WASHINGTON – Reports of gonorrhea, syphilis and chlamydia skyrocketed in Eastern Shore counties in 2001, pushing rural counties ahead of many larger jurisdictions and making them second only to Baltimore in sexually transmitted disease rates.
And state health officials say the numbers do not give an accurate picture of the problem’s severity.
“The burden of disease is much higher, much greater than what the numbers reflect,” said Dr. John Krick, director of Epidemiology and Disease Control for the Maryland Department of Health and Mental Hygiene.
After Baltimore city, Wicomico and Dorchester counties had the highest rates of chlamydia and gonorrhea, respectively, in 2001, with nearly all other Eastern Shore counties ranking among the 10 worst in the state. Talbot County followed Baltimore with the second-highest rate of syphilis in 2001, when the county’s caseload rose fivefold.
Wicomico County Health Officer Judith A. Sensenbrenner said her county’s ranking was “a dubious honor, at best,” but that the numbers were not surprising.
“Everyone thinks that rural areas should not have the problems that urban areas have,” Sensenbrenner said. But she added that the Shore is “along the drug-running corridor of the East Coast, and a lot of the behavior has to do with drugs.”
Krick said that while trading sex for drugs has long driven the epidemic rate of STDs in Baltimore, he could not point to a specific reason for the surge in Maryland’s rural areas. He said possible culprits include an increase in sexual activity among “and variations in use of protection.”
“Sometimes condoms are the golden rule and other times they are simply dismissed,” Krick said.
While local officials conceded the high rates of reported cases, they also noted that a minor surge in cases can cause a major surge in infection rates because of the counties’ relatively small populations.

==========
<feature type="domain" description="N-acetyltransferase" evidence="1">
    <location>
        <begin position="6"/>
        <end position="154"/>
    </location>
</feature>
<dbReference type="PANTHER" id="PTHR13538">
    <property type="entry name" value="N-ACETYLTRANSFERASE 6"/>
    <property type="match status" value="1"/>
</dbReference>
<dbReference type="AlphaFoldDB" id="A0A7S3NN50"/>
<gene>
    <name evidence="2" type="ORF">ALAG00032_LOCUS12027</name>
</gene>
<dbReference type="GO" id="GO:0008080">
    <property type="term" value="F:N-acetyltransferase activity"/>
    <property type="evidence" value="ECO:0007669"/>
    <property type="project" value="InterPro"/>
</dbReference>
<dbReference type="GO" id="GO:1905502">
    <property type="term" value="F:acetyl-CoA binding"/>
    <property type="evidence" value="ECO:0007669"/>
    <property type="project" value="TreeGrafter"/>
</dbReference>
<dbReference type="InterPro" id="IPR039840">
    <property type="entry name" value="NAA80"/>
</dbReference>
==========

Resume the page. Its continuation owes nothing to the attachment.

“Even though it may have been only a few people in the community that have a disease, it makes our rate very high because our population is small,” said Kathleen Foster, health officer for Talbot County.
Better reporting could also be responsible for the rate increase in rural areas, said Mary Adda Moore, the communicable disease director in Kent County, where the gonorrhea rate more than doubled from 2000 to 2001.
Moore said that because Kent County Health Department workers periodically visit local medical offices to make sure the doctors are treating, testing and reporting all cases, more physician report, which drives up rates.
“If you’re out there beating the bushes and bringing people in to be tested, then more cases can be identified. The only way to get good case rates is to visit with the private physicians,” she said.
“What we have here is numbers based on reports of disease that are coming out of labs or physicians’ offices,” he said. “But there are flaws in the system.”
Many practitioners treat only the symptoms without diagnosing the patient, which allows for “slippage” between the actual number of cases in the community and the number reported to local health departments, he said.
“This is serious stuff and we don’t have our hand around it as we should because of the problems that make it difficult to control,” Krick said.
But the small population that can inflate rates in rural counties has also helped them deal more aggressively with the problem than the bigger counties, officials said.
Foster said Talbot County’s small population let the health department identify the source of a syphilis outbreak and control it through “contact investigations,” in which officials interview the infected patient, determine their sexual history and then locate and treat all their sexual partners.
“Our knowledge of the community makes it easy for us to locate patients,” said Foster, adding that her department even keeps track of the county’s homeless population.
Larger counties have a harder time tracking down the sex partners of every patient who is treated for a sexually transmitted disease.
“You find disease by doing contact investigations, but we are not well staffed to do this for all diseases in all counties,” Krick said.
Although the state conducts “pretty aggressive follow-ups for diagnoses of syphilis,” Krick said, “there is a fair amount of chlamydia that is treated where a contact investigation is not done.”
Some local health departments have begun putting condom machines in local businesses, to fight sexually transmitted diseases at the community level.
Foster said the Talbot County Health Department has placed condom stations “in barber shops, beauty shops and bathrooms.” The county hands out 10,000 condoms per month to the community at the various stations, she said.
“Any place that is interested in having a condom station can have one,” Foster said. “They are being well used. But unfortunately, they are not all being used by the people who need them.”